On July 6, 2013, a Montreal Maine and Atlantic train carrying 72 cars of crude oil slipped downhill, derailed and exploded near downtown Lac-Mégantic, Québec. The explosion and resulting fires killed 47 people, caused massive destruction and resulted in the evacuation of thousands. In addition, the Chaudière River was contaminated by an estimated 100,000 litres of oil.
Almost a year later, prosecutors announced the arrest of three individuals on criminal negligence charges—sometimes called “C-45 charges”—related to the derailment.
Late May 12, 2014, a spokesman for’s director of criminal and penal prosecutions said 47 counts of criminal negligence causing death had been filed against:
- Thomas Harding (the train’s engineer or driver)
- Jean Demaitre (manager of train operations)
- Richard Labrie (railway traffic controller).
The government also charged Montreal Maine and Atlantic Railway Ltd., which filed for bankruptcy in the wake of the disaster and is currently up for sale. However, no one in senior management is currently facing charges,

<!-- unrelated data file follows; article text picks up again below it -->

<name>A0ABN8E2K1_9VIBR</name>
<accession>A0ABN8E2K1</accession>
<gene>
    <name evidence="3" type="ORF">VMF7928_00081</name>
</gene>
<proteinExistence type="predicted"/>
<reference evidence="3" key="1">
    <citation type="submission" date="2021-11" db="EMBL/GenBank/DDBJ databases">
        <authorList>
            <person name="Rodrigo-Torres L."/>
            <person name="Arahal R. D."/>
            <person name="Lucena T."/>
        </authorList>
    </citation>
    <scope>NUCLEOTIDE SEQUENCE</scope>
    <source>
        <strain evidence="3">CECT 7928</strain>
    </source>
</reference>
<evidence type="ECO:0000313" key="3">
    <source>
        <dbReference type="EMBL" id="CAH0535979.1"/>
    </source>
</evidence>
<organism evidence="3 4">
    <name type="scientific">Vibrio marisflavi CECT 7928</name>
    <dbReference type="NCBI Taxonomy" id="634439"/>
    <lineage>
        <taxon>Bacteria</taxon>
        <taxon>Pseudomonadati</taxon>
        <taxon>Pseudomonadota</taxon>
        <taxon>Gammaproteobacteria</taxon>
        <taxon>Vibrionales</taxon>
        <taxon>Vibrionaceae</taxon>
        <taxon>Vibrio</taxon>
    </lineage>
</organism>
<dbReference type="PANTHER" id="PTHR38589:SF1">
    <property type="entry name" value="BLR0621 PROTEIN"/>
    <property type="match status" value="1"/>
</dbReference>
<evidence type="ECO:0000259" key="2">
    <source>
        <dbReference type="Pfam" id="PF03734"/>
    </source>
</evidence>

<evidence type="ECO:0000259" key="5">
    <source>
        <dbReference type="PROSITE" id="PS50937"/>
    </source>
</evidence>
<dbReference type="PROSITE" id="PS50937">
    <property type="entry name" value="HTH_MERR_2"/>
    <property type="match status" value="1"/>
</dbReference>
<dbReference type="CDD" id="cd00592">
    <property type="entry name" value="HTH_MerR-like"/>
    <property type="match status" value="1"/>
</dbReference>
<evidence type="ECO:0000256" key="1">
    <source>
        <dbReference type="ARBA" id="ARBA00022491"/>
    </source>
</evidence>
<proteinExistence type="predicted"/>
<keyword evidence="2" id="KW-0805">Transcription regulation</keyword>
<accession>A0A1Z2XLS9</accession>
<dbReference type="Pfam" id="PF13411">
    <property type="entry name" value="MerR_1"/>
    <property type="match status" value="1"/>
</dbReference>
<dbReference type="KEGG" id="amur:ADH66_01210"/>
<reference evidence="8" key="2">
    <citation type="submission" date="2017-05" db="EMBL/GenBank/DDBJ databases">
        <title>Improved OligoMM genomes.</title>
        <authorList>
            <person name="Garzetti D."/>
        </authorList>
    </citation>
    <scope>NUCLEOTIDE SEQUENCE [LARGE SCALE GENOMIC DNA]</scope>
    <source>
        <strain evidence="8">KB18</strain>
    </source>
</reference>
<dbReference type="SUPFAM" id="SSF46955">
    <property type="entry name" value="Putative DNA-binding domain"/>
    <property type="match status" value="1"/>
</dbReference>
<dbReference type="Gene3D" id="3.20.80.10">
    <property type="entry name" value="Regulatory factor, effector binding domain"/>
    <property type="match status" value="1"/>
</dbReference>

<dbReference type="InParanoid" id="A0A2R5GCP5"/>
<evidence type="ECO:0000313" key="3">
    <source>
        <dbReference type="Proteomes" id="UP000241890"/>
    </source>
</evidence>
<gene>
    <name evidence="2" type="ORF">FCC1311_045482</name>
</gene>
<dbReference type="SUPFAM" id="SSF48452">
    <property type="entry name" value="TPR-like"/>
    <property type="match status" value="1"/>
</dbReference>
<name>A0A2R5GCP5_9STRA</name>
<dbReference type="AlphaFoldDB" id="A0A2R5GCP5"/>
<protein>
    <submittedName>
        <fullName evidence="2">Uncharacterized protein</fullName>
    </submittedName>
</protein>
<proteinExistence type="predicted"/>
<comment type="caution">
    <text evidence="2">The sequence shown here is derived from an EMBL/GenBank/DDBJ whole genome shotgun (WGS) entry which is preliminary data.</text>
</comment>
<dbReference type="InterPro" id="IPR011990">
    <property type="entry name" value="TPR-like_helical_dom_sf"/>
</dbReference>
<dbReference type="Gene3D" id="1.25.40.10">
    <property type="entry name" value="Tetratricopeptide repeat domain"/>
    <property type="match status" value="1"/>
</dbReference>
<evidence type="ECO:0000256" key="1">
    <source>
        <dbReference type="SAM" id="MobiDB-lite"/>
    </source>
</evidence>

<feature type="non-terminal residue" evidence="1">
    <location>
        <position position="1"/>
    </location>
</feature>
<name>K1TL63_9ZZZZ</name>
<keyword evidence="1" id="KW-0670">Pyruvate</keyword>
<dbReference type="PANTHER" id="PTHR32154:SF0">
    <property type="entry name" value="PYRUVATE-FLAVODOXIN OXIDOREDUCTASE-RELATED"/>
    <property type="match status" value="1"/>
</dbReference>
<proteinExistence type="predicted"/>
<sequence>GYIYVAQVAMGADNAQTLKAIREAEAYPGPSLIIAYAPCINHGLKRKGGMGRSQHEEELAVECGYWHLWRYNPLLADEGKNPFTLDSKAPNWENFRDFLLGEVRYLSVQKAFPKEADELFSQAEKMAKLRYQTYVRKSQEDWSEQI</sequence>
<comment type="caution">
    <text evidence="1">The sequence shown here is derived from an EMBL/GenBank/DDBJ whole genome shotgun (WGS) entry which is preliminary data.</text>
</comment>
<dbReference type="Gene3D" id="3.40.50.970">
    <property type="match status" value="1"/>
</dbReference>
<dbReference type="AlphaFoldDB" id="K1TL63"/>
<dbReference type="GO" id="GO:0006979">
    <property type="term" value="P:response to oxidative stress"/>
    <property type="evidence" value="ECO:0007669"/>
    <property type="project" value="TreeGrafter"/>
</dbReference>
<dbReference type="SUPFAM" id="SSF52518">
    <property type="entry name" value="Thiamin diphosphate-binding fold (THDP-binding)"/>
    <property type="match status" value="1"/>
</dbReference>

The police investigation is ongoing and it’s possible that other charges could be laid in connection with the derailment. In addition, the Transportation Safety Board’s own investigation is still ongoing.
Given the magnitude of this incident, it’s not surprising that criminal negligence charges were brought. And the fact the incident occurred in Québec, which has been more aggressive than any other jurisdiction in bringing criminal negligence charges for workplace safety incidents, also made it likely that such charges were coming.
Other provinces are getting a bit more active in this area, though.
For example, Ontario recently laid criminal negligence charges against a professional engineer as a result of the collapse of part of a mall, which killed two people.
And a ferry boat officer in BC was convicted last May of criminal negligence for the sinking of the ferry and disappearance—and presumed deaths—of two passengers.